by Chris Thurman 

the lies we believeWritten by a psychologist (who goes to the church I grew up in, oddly enough), I read this book when I was at my breaking point living overseas. I remember exactly the blue chair I sat in on the balcony overlooking the water on a Greek island. These words did me in (in a good way), and it was the impetus that started my healing from depression.

Pursuing Justice

by Ken Wytsma

pursuing justiceKen’s a friend of mine, and I featured this fantastic first book of his on the blog in February 2013. It explores the compelling nature of caring about seeing justice served in the world, and what we can do about it from our homes. He’s also got great downloads to use with our kids.

Parenting

The Well-Trained Mind

by Susan Wise Bauer

the well trained mindThe definitive classic on modern classical education, in my opinion, this heavyweight is my Bible when we homeschool. Susan covers both the reasons why to educate classically, and then how to do it. When I’m not sure what to do next, I check this book.

Parenting With Love And Logic

by Foster Cline and Jim Fay

Anytime we’re frazzled and frustrated by our kids, it’s a sign we need to brush up again with this book.  This book outlines our family’s main parenting philosophy and discipline strategy for two reasons—it works, and we stay sane.

Grace-Based Parenting

by Tim Kimmel

A beautiful book about releasing our kids to be who they are made to be, and to parent the way we’re created to be.  Tim’s words leave me inspired to be the best parent I can be by being the best me I can me (got that?).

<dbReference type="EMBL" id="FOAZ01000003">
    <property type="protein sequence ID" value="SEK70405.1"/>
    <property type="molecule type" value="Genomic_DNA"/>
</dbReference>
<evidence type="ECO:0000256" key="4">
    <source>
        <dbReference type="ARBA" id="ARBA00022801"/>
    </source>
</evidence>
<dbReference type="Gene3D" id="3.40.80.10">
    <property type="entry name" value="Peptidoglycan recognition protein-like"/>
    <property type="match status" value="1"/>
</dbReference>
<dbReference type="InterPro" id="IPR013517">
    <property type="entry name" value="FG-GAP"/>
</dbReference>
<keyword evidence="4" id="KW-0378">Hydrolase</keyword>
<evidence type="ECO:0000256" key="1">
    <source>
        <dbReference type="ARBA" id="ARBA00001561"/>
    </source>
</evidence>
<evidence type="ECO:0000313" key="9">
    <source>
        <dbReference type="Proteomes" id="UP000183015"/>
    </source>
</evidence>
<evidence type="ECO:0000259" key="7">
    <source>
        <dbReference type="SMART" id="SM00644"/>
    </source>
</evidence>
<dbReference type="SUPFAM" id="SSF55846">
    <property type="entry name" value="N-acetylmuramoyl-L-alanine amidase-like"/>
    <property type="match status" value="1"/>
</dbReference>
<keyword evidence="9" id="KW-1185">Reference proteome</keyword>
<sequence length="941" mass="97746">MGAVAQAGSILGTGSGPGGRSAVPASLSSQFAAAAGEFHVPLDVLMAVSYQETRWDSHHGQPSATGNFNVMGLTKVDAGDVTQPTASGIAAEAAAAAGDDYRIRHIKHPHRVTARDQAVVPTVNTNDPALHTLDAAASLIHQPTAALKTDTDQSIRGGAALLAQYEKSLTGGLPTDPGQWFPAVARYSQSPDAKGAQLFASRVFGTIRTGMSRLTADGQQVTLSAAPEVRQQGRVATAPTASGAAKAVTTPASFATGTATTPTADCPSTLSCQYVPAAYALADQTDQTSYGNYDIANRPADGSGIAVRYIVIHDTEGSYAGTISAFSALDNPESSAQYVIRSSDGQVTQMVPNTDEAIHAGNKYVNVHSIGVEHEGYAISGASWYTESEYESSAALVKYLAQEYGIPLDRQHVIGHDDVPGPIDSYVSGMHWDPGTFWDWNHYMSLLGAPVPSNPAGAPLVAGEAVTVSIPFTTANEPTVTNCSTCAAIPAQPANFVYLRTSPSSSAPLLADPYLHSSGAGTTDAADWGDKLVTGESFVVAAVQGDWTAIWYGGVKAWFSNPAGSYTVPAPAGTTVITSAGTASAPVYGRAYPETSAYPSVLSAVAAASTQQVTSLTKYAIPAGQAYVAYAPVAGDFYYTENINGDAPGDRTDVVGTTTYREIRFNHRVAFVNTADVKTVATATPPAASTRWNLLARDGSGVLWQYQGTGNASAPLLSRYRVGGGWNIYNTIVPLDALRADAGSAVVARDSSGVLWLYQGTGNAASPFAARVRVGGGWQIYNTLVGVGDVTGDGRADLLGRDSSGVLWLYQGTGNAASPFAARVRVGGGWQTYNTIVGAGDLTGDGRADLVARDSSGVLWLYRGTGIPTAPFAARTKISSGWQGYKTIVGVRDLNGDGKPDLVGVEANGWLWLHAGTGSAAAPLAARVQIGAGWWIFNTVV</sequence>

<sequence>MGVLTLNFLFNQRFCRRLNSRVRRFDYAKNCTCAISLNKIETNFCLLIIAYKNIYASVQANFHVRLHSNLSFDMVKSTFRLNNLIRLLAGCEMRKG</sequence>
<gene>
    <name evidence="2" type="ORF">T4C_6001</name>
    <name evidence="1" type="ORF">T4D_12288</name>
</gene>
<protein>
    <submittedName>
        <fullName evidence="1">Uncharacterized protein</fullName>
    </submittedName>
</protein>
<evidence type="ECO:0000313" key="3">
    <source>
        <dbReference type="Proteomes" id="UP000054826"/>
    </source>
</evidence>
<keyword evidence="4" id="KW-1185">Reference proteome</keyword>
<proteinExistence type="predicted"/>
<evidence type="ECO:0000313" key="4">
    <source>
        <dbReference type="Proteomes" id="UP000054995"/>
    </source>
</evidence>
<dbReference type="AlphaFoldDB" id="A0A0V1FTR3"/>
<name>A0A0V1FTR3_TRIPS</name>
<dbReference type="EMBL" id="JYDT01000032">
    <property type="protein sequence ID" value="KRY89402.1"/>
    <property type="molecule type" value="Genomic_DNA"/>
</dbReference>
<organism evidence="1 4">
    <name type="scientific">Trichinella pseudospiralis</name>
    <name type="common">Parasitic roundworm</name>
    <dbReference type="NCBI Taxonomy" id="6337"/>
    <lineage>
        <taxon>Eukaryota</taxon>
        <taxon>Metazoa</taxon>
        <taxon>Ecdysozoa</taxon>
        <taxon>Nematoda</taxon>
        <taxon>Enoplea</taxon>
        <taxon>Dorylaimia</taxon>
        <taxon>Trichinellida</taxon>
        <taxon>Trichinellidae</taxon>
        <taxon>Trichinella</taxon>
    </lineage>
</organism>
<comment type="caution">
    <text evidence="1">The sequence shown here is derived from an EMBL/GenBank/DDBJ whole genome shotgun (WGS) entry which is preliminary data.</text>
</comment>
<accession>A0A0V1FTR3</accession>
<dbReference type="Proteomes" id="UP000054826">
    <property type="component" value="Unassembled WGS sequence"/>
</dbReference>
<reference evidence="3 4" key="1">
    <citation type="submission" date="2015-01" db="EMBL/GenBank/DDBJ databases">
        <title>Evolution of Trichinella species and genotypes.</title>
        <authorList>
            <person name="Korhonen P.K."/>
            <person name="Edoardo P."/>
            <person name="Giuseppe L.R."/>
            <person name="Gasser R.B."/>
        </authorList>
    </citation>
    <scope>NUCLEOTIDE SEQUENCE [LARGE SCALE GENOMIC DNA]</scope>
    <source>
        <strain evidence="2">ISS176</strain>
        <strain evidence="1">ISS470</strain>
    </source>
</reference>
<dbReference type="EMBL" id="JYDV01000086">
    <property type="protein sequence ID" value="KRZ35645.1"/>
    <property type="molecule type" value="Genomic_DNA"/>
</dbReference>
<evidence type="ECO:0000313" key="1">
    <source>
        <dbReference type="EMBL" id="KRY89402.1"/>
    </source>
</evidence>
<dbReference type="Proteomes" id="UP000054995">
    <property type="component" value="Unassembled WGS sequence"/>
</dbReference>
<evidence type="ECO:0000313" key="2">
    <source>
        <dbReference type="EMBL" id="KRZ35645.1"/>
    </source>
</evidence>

Last Child in the Woods

by Richard Louv

This book is a serious wake-up call, and it’s a reminder that I have to be intentional if I want my kids to love the outdoors. If we don’t march against the culture, ours is the last generation to grow up playing outside.  The benefits are countless, and both our kids’ lives and nature itself is at stake.

Third Culture Kids

by David Pollock and Ruth Van Reken

Has your child spent part of her growing up years in a country different than her passport’s?  Then she’s a third culture kid.  This book is the manual to pack in your suitcase before you move abroad—it was an enormous encouragement to me when we lived overseas.

Dumbing Us Down

by John Taylor Gatto

This book will challenge your view of education, particularly the American public school system.  John Taylor Gatto is the Man to encourage you to put the reins of your children’s education back where it belongs—in your hands, no matter whether you public school, homeschool, or something in between.

Sacred Parenting

by Gary Thomas

At first this book disappointed me because it wasn’t about how to parent—instead, this book asked me an incredibly important question: what if parenting is more about transforming me than it is transforming my kids?  This book beautifully explores this topic—humbling, encouraging, and eye-opening.

Spirit-Led Parenting

by Megan Tietz and Laura Oyer

spirit-led parentingMegan’s a contributor here, and her and Laura’s words are SUCH a blessing for that first year of parents. In this book, they share their personal stories of “trying” different methods of parenting, only to ultimately end up where it was best for them—trusting their mama instincts. This is THE book I give to new moms.

Food Love

How to Cook Everything

by Mark Bittman

This is my main go-to cookbook; I use it several times a week.  Mark Bittman has written a  modern-day classic, and reading his words gives me confidence as a cook. It really does have (almost) everything.

It Starts With Food

by Dallas and Melissa Hartwig

it starts with foodThis is the definitive book about Whole30, the plan that started me on the road to eating paleo. If you’re toying with the idea of doing a W30, don’t do it without this book. Chock full of the science behind the why and motivation that you can do it.